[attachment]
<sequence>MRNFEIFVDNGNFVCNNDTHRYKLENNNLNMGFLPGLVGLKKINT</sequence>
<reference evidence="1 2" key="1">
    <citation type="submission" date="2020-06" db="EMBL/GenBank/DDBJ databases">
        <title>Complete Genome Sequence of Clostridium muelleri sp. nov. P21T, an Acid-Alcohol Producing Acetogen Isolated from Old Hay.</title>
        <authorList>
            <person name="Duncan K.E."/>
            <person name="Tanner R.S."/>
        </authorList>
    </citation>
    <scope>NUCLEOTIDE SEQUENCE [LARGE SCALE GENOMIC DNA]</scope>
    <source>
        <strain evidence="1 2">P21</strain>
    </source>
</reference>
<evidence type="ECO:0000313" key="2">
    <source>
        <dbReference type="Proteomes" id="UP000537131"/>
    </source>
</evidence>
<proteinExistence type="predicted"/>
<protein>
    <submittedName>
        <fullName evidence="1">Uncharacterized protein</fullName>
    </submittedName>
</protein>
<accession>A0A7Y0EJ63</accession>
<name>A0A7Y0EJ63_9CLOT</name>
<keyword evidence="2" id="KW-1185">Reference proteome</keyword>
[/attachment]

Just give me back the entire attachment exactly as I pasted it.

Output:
<sequence>MRNFEIFVDNGNFVCNNDTHRYKLENNNLNMGFLPGLVGLKKINT</sequence>
<reference evidence="1 2" key="1">
    <citation type="submission" date="2020-06" db="EMBL/GenBank/DDBJ databases">
        <title>Complete Genome Sequence of Clostridium muelleri sp. nov. P21T, an Acid-Alcohol Producing Acetogen Isolated from Old Hay.</title>
        <authorList>
            <person name="Duncan K.E."/>
            <person name="Tanner R.S."/>
        </authorList>
    </citation>
    <scope>NUCLEOTIDE SEQUENCE [LARGE SCALE GENOMIC DNA]</scope>
    <source>
        <strain evidence="1 2">P21</strain>
    </source>
</reference>
<evidence type="ECO:0000313" key="2">
    <source>
        <dbReference type="Proteomes" id="UP000537131"/>
    </source>
</evidence>
<proteinExistence type="predicted"/>
<protein>
    <submittedName>
        <fullName evidence="1">Uncharacterized protein</fullName>
    </submittedName>
</protein>
<accession>A0A7Y0EJ63</accession>
<name>A0A7Y0EJ63_9CLOT</name>
<keyword evidence="2" id="KW-1185">Reference proteome</keyword>